“It has been 48 days since the Sept. 11, 2012, terrorist attack on our U.S. consulate and the CIA annex in Benghazi, Libya,” Johanns wrote. “It is unacceptable that you have yet to provide a clear accounting of the events and decisions that led to the brutal murders of four brave Americans.”

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U.S. Ambassador to Libya Christopher Stevens and three other Americans were killed in Benghazi during the attack. Johanns said releasing a detailed timeline would put concerns to rest.

The most recent news report that Republicans are using to criticize the administration is that Panetta refused to deploy troops to help those at the consulate.

“If it is true that requests for help during the attack were denied, such denials would be outrageous and inexcusable,” the letter stated. “American blood was shed at the hands of terrorists. Brave men who dedicated themselves to service and believed their country would stand behind them were left unprotected and brutally murdered. Americans deserve truthful, timely and complete answers. The families of these American heroes deserve answers.”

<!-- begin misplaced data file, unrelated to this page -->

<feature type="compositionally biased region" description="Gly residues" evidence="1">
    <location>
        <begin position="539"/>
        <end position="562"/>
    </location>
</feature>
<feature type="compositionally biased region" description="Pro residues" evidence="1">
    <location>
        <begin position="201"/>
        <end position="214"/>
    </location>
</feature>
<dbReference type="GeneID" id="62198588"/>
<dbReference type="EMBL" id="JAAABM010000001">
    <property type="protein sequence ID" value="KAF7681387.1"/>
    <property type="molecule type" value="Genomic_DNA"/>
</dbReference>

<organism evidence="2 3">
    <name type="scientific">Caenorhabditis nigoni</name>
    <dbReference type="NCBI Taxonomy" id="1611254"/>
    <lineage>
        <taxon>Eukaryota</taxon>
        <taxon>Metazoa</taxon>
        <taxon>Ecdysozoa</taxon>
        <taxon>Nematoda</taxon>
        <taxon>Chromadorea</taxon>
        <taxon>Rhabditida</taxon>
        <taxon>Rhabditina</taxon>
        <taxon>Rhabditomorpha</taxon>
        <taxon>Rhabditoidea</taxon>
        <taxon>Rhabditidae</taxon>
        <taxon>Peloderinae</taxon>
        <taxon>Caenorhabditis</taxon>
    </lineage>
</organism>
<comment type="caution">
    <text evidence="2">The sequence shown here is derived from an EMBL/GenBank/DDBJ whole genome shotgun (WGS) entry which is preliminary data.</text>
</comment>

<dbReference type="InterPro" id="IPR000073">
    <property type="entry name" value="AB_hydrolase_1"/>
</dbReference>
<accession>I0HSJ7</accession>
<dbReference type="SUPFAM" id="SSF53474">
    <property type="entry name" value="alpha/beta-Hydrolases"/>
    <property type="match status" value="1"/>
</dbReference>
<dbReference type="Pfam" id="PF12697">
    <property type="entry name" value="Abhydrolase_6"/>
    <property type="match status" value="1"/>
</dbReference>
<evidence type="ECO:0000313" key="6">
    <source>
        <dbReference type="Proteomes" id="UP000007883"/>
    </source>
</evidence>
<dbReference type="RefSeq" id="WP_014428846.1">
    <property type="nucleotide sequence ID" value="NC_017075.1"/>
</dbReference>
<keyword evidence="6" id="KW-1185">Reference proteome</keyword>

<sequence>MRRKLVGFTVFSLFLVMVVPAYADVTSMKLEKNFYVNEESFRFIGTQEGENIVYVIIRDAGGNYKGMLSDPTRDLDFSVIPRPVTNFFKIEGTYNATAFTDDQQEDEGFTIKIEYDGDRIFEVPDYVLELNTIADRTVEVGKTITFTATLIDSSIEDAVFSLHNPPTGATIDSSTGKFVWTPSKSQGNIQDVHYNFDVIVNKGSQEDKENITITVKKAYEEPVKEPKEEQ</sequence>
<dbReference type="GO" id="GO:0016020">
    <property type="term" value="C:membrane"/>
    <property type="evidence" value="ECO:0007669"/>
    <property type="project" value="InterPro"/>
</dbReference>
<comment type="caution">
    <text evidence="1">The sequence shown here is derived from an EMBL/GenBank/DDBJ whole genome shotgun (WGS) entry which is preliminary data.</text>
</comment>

Last week, Senate Intelligence Committee Chairwoman Dianne FeinsteinDianne Emiel FeinsteinThis week: Senate barrels toward showdown over Pompeo Sunday Shows Preview: Emmanuel Macron talks ahead of state dinner CIA declassifies memo on nominee's handling of interrogation tapes MORE (D-Calif.) announced that she would hold a hearing on the attack in Benghazi after the election. The House has already started an investigation.

Johanns said, “Americans suspect a full accounting of the facts will be delayed until the election is over and this administration would be very well-served to prove them wrong.”

Earlier this month, Secretary of State Hillary ClintonHillary Diane Rodham ClintonOvernight Defense: Pompeo clears Senate panel, on track for confirmation | Retired officers oppose Haspel for CIA director | Iran, Syria on agenda for Macron visit George H.W. Bush in intensive care GOP chairmen say they have deal with Justice on documents MORE said she'd take responsibility for the lack of security during the attack in order "to avoid some kind of political 'gotcha' " for the administration. 

In an interview with MSNBC aired last week, Obama vowed that he would find the people responsible and urged lawmakers to allow the administration to conduct a full probe into the attack, acknowledging that as commander in chief, he was “ultimately” responsible for the security of U.S. diplomats.